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Driving the classics: BMW E30 (1989)

Published:04 April 2019

Driving the classics: BMW E30 series
  • At a glance
  • 4 out of 5
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  • 5 out of 5

By Curtis Moldrich

CAR's online editor and racing-sim enthusiast

By Curtis Moldrich

CAR's online editor and racing-sim enthusiast

► Mint 320i E30 driven in Monte Carlo
► BMW's golden age of styling?
► A strong case for young-timers

It was when I first saw pictures of the BMW 7-series that it hit me. Munich’s styling department has lost its way. The new 2019 7-series, which appears to be eating its own face shouldn’t have surprised me, as the iNext and X7 SUVs already introduced us to the super-massive grilles – but even the new 3-series looks a little overdone. To my eyes, the front is a hodge-podge of grilles, extra-complex headlights and faux-intakes: from the back, well, it’s a Lexus IS.

The pinnacle of BMW design came with the E30. Even if it’s arguably a modern classic, we’re going to leave the i8 out of this.

Back to the 1980’s, and the E30, then. Produced from 1982 to 1994, the second generation 3-series came in coupe, four-door, convertible and later Touring flavours in 1987 – providing a comprehensive range at the time.

From sharp, utilitarian lines to much-hallowed driving dynamics, it’s a car that – in 2019 – seems to ooze effortless cool three decades later, whichever model you go for.

Some background: I’ve recently been on the not very-urgent-lookout for an untampered E30 Touring. So when – at the GT Sport final – I was offered the chance to drive a left-hand drive 1989 320i saloon in the Alps above Monte Carlo, I had to grab the keys.

Tiny tin box, or design classic?

We’re all aware of how the E30 looks, but in the unrusted, Champagne-hued, mint mental, it’s even better. It’s function seasoned with style; no fussy lines that finish nowhere, and thanks to minimal safety requirements, it’s tiny too.

It’s not a tiny tin box though. From the front, striking twin-headlights modernise the good bits of the E21 that came before, but make do without the extra glass cocoon of the E36. At the rear, the Hofmeister kink leads to a gesture of a black spoiler, and not a huge one either. Enough to hint at performance, but not enough to go on about it. The exhausts that come out the car aren’t wrapped in a tip twelve times the size, either.

The E30 tardis

Hop into the driver’s seat, and this car feels like the Tardis, but with more 80s charm. It’s probably down to the thin, light bodywork – which we can’t have now due to pesky things like NCAP safety ratings…

The E30’s cabin is oddly familiar but alien; another mark of young-timers like this. The 1989 320i I’m driving was high-end for its time, and that means amongst amongst the analogue dials, and switchgear shiny with use, there’s also electric front windows and what appears to be a trip computer. The only touchscreen here is on the iPhone XS Max in my pocket, and that’s totally fine.

The steering wheel is a far cry from the girthy, baguette wheels you get in modern BMWs. It feels huge but it’s thin-rimmed and completely barren of hand controls or buttons – they show up about twenty years later.

Slide in the knackered key – the least pristine part of the entire operation – twist, and then hear that straight-six come to life. Lively and raw but with a sheen of sophistication, it’s a young-timer soundtrack that stays with you as you move up the E30’s tall ‘box. And its five-speed gearbox hasn’t aged badly at all.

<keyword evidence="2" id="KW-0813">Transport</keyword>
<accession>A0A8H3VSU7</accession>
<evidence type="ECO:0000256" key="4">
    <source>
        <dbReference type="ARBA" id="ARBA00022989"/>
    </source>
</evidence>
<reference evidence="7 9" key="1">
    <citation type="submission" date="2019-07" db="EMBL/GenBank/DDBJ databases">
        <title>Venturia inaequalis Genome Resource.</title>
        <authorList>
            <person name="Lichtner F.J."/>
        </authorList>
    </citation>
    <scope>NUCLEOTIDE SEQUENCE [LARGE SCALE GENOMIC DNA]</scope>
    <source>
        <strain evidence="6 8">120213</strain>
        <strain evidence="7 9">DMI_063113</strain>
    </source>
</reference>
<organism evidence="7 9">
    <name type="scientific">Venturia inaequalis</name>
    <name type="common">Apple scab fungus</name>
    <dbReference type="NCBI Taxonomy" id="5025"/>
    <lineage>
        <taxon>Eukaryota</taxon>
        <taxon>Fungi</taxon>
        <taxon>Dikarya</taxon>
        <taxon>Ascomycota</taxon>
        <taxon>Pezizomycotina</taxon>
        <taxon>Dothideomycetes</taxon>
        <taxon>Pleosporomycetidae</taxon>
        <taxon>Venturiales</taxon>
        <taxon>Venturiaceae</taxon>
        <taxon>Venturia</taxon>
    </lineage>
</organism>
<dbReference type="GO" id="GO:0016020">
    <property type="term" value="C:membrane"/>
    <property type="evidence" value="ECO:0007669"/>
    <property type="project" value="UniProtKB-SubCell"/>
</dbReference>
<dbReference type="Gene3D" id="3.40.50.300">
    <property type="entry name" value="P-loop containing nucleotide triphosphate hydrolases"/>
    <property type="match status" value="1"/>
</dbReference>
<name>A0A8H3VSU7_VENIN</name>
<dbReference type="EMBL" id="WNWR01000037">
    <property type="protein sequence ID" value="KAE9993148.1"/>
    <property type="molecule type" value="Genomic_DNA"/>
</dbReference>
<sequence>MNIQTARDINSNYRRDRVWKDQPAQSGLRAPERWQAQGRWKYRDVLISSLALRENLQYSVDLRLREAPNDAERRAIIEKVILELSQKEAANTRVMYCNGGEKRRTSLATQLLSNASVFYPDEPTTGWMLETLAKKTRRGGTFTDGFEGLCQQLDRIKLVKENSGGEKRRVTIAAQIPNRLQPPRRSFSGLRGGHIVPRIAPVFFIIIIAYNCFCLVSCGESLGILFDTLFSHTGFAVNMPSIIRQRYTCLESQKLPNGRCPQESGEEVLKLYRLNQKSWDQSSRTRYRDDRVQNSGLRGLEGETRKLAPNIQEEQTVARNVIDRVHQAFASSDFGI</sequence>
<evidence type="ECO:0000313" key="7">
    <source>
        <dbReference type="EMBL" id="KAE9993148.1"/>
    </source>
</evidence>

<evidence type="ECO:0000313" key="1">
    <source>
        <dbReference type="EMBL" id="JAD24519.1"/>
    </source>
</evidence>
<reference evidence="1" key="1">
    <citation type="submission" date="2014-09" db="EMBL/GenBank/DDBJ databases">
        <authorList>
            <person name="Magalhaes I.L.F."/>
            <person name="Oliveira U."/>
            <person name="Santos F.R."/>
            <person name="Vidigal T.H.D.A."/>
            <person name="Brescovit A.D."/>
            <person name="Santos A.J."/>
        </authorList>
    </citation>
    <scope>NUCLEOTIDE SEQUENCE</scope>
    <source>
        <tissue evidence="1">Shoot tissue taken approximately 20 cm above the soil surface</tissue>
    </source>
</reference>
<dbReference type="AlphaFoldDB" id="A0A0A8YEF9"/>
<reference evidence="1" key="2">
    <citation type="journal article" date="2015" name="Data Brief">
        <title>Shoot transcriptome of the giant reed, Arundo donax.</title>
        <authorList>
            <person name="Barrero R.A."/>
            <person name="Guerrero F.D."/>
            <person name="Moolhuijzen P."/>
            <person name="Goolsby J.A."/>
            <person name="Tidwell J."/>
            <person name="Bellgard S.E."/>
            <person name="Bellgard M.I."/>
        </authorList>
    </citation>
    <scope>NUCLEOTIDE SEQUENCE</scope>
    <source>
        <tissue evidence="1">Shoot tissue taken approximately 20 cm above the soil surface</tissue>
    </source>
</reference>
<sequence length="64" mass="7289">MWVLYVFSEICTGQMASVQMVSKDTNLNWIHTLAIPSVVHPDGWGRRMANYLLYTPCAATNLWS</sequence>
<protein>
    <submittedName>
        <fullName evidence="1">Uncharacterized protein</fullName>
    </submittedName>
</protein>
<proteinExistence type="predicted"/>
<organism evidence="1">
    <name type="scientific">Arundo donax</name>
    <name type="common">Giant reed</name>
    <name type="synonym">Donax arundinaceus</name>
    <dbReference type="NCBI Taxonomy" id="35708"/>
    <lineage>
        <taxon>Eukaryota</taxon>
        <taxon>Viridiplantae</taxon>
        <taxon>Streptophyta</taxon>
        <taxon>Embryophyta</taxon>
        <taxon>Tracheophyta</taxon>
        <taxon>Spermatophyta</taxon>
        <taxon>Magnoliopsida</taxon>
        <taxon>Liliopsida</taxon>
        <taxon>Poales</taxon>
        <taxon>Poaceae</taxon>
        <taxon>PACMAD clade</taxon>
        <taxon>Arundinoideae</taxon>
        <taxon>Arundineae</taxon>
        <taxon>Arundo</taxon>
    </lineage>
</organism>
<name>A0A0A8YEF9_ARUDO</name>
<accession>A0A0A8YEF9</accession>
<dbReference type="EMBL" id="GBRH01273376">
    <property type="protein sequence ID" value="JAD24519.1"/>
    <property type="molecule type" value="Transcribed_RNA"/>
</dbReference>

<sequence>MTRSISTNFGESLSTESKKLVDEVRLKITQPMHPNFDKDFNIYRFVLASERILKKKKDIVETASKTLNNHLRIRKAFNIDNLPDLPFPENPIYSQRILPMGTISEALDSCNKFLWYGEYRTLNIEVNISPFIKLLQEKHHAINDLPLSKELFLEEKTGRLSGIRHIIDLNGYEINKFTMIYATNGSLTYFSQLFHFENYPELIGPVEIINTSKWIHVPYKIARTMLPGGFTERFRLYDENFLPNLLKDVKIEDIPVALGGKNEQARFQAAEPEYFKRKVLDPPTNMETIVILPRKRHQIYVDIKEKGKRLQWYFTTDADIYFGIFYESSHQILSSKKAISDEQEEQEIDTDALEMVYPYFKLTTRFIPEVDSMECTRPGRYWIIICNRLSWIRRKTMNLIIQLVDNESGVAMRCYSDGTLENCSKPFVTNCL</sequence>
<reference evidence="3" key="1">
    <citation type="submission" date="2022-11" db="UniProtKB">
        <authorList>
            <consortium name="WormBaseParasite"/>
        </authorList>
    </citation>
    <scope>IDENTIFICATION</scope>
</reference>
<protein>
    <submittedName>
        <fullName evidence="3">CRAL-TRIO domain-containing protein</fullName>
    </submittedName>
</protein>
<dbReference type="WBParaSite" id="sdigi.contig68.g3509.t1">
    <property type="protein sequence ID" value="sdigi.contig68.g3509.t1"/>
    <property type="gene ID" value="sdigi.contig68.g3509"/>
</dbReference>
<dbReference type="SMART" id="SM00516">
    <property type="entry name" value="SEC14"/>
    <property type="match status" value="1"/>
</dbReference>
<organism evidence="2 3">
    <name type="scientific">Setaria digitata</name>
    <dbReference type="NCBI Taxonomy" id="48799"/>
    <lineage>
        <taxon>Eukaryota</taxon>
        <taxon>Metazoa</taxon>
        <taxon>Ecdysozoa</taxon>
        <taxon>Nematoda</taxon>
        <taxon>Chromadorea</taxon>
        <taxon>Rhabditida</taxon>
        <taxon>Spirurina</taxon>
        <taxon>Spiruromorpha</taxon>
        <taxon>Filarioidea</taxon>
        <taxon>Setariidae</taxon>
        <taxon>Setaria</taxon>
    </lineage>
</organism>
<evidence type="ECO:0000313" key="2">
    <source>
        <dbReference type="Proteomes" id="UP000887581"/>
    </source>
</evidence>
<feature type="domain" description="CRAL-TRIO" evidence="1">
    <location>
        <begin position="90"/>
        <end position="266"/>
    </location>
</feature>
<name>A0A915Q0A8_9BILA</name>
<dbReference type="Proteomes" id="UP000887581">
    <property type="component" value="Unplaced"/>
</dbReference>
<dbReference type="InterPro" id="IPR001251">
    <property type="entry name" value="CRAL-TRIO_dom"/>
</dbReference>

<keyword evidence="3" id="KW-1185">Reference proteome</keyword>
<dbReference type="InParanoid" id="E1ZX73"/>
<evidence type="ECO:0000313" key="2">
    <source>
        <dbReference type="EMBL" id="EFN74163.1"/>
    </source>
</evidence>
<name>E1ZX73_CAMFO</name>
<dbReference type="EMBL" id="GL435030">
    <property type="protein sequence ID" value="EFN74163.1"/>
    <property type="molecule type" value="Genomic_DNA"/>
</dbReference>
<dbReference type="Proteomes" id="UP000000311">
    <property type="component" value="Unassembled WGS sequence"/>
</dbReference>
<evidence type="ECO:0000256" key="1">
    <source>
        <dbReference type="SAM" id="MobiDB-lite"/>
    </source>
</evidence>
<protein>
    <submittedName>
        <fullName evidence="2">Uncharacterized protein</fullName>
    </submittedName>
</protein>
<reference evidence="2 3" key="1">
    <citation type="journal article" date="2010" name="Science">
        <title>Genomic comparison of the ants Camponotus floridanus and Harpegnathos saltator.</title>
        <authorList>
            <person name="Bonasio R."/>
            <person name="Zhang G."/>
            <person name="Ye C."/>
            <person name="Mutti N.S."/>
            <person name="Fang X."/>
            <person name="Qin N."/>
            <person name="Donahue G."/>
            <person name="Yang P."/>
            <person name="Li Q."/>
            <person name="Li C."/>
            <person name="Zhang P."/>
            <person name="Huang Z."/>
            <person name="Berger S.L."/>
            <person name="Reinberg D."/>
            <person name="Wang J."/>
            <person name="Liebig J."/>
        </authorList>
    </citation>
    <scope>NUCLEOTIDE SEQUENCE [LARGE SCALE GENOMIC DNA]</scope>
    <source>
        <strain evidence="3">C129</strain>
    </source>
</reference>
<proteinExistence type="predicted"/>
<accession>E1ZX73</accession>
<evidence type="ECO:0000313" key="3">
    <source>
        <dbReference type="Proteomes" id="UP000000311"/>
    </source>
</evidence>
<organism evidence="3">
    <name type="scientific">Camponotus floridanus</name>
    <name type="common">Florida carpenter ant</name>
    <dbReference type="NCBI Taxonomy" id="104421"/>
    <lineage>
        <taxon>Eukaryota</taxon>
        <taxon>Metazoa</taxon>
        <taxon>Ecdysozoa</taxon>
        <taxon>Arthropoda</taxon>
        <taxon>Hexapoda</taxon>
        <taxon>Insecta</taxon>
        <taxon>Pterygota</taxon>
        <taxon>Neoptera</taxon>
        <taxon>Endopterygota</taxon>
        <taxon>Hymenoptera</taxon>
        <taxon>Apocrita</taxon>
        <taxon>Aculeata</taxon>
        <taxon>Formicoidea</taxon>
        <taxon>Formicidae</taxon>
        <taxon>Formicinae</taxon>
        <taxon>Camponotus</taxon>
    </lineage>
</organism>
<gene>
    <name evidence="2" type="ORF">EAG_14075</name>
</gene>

What’s it like to drive?

Work your way through the cogs fast and early, and you can be smooth and economical – but hold those gears for a little longer and the engine shows its teeth. This thing can move more than you’d expect, and the hydraulic-assisted steering is direct and predictable enough to place the car where you want to – save for a uncertain patch in the middle. 

Keep those gears in ‘til the last few hundred revs, pick a conservative braking point, blip the gas, add some steering angle, and wait for the E30 to do to rest – and it genuinely does most of the time. It’s just those 80s brakes (discs at the front and drums at the rear) that you need to account for. 

After a little while, those handling myths of the E30 are proven to be fact; this really was, and still is an awesome drivers’ car.  And the best bit? The BMW dances on twisty mountain roads like these, but in the Monegasque traffic, it’s almost mundane, less fuss than the classic Alfa, Corvette and Ferrari that I spot trying not to stall behind me.

BMW E30 3-series: verdict

In some ways, it's incredible to think this is just an ancestor of the 3-series we’re and road testing now. The E30 still feels special and full of character – but will the G20 released this year look and feel as engaging in thirty-odd years time? We’ll find out, I guess.

Picture credit: Vladimir Adonin

Specs

Price when new: £17,465
On sale in the UK: 1985-1991
Engine: 2.0-litre six-cylinder petrol, 127bhp @ 6000rpm, 121lb ft @ 4300rpm
Transmission: Five speed manual, rear wheel drive
Performance: 0-62mph 10.6 seconds, top speed 122mph
Weight / material: 1125kg
Dimensions (length/width/height in mm): 4325/1645/1380

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  • Driving the classics: BMW E30 series
  • Driving the classics: BMW E30 series
  • Driving the classics: BMW E30 series
  • Driving the classics: BMW E30 series
  • Driving the classics: BMW E30 series
  • Driving the classics: BMW E30 series
  • Driving the classics: BMW E30 series
  • Driving the classics: BMW E30 series
  • Driving the classics: BMW E30 series
  • Driving the classics: BMW E30 series
  • Driving the classics: BMW E30 series
  • Driving the classics: BMW E30 series

By Curtis Moldrich

CAR's online editor and racing-sim enthusiast

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